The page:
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Global Drums Of War Beating, Says Australian Home Affairs Secretary

The warning comes as tensions with China rise.

MELBOURNE, Australia — Australia’s home affairs Secretary has declared that the global “drums of war” are beating, and Australia must prepare for regional conflict.

Secretary Mike Pezzullo said Australia must strive for peace, but not at the cost of its liberty.

“In a world of perpetual tension and dread, the drums of war beat – sometimes faintly and distantly, and at other times more loudly and ever closer,” he told department staff during his Anzac Day speech.

“Today, as free nations again hear the beating drums and watch worryingly the militarization of ­issues that we had, until recent years, though unlikely to be ­catalysts for war. Let us continue to search unceasingly for the chance for peace while bracing again, yet again, for the curse of war.”

The flag pole of the Australian Parliament is seen behind the roofs of the Chinese Embassy in Canberra. (Lukas Coch/AAP Image)

His comments come as Australia’s relationship with China grows increasingly fractious, with Defense Minister Peter Dutton expressing concerns about Beijing’s stance on Taiwan.

“Free nations pity the burden of arms which drain the wealth and labor of all – a wasting of strength that thwarts true abundance and happiness for all peoples. Eisenhower, the general who had known what a war fully unleashed, was the first human in history with the literal power to destroy all life. He lamented the fact that every weapon that is made is a theft from those who are hungry, poor, and dream of a better life,” said Pezzullo.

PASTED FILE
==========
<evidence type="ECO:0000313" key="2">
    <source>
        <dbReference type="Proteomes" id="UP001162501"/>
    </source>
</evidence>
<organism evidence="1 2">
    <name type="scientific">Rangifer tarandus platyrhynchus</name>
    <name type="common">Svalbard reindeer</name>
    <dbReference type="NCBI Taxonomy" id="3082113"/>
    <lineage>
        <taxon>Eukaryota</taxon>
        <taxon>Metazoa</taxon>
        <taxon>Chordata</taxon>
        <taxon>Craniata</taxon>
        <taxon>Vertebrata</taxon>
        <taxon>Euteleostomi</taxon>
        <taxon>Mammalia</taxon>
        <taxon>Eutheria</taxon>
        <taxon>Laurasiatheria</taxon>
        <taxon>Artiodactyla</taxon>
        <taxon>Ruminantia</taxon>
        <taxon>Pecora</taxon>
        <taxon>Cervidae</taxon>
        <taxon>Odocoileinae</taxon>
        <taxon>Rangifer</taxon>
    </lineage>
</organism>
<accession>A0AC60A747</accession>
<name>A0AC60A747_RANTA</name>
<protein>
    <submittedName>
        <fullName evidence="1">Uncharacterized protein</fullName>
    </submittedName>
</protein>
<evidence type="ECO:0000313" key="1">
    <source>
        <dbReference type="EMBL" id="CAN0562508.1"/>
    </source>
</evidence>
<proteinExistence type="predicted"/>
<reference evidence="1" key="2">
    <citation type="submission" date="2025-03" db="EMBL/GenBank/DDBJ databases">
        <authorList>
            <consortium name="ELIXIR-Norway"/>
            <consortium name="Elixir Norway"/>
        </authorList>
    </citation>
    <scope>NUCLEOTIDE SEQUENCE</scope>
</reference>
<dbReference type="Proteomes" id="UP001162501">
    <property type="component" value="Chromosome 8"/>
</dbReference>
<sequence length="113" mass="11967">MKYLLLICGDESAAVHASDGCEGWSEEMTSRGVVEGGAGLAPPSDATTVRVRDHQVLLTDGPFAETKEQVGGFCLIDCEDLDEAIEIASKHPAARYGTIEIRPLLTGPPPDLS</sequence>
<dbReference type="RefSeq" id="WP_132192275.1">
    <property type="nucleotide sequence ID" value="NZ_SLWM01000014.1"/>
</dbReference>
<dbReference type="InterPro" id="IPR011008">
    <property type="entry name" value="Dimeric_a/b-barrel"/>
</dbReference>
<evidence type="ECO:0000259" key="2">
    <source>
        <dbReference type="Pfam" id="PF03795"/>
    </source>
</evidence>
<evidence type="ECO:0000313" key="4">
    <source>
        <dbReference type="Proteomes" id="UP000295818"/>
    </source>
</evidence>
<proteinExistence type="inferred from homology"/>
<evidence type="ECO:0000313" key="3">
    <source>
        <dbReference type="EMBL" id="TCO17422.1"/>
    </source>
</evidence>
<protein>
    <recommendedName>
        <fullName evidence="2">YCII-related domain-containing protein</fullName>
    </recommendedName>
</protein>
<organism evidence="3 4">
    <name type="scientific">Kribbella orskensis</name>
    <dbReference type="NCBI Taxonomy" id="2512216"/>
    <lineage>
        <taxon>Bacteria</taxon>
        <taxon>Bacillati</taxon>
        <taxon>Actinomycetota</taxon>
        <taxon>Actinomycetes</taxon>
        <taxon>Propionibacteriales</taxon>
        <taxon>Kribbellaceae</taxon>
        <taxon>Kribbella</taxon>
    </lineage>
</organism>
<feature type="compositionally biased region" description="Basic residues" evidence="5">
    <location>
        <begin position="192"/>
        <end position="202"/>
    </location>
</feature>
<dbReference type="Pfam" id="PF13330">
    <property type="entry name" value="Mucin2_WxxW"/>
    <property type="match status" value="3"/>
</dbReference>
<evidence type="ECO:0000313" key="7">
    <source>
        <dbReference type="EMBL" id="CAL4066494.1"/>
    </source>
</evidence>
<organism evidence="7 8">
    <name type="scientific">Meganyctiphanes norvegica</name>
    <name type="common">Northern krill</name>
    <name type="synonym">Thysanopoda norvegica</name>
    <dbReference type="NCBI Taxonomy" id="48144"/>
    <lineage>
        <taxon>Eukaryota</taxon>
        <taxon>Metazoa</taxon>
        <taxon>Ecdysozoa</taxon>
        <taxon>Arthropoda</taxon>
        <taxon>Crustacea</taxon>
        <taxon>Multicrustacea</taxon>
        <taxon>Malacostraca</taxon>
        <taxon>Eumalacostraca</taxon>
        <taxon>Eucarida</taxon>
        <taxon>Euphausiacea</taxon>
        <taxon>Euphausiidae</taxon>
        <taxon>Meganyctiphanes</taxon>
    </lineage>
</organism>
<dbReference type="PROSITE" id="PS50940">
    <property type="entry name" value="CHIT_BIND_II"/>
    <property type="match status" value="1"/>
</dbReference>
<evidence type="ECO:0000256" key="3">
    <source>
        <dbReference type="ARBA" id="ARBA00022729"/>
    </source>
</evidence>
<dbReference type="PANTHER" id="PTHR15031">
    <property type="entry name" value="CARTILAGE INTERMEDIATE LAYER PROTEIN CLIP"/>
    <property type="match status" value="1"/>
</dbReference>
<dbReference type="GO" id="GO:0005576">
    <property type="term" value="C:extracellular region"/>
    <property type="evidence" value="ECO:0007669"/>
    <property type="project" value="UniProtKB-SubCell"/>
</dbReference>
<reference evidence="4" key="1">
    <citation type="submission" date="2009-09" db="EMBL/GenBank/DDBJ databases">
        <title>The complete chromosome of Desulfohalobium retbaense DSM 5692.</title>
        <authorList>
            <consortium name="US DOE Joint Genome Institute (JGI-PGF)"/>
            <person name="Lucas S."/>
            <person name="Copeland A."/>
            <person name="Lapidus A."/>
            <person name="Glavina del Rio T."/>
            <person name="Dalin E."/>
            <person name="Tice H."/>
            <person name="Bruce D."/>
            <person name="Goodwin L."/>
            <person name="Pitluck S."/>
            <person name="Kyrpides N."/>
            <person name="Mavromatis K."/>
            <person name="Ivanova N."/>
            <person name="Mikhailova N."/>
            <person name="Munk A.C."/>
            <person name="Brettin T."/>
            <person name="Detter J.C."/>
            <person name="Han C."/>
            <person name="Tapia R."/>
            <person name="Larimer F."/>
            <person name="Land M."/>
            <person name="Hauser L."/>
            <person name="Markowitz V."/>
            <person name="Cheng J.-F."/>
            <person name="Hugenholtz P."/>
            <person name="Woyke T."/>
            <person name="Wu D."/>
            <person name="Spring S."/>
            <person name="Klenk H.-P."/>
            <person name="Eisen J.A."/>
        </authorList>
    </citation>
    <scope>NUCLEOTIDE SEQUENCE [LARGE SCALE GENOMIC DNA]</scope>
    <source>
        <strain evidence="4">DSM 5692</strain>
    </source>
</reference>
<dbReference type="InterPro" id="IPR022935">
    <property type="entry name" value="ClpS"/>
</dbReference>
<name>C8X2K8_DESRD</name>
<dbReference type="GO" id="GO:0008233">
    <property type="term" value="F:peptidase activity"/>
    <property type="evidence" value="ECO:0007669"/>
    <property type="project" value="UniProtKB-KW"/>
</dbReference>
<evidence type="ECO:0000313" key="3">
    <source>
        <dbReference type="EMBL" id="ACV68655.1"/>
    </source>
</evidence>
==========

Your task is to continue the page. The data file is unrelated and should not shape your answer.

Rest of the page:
He further said: “Every dollar spent on war machines is a dollar not spent on a school, a hospital, a road, or a bridge. Eisenhower, the military man, the president with his finger on the button of global destruction, said this was not a way of life at all. Under the threat of war, it is instead ‘humanity hanging from a cross of iron’.”

Opposition foreign affairs spokeswoman Penny Wong warned “words matter” when it came to national security and diplomacy. (Mick Tsikas/AAP Image)

Labor frontbencher Bill Shorten said Pezzullo’s language was inflammatory.

“By all means, we need to stand up for our trade, stand up for rule rights, but language like ‘drums of war’, I think that is pretty hyper-excited language,” he said.

“I am not sure our senior public servants should be using that language because I am not sure what that helps, except causing more anxiety.”

Pezzullo is widely tipped to become the next secretary of the Department of Defense.

His Anzac Day message invoked the words of two US generals and reflected on Australia’s ANZUS Alliance (Australia, New Zealand, and United States Security Treaty) with the United States.

(Edited by Vaibhav Vishwanath Pawar and Ojaswin Kathuria.)

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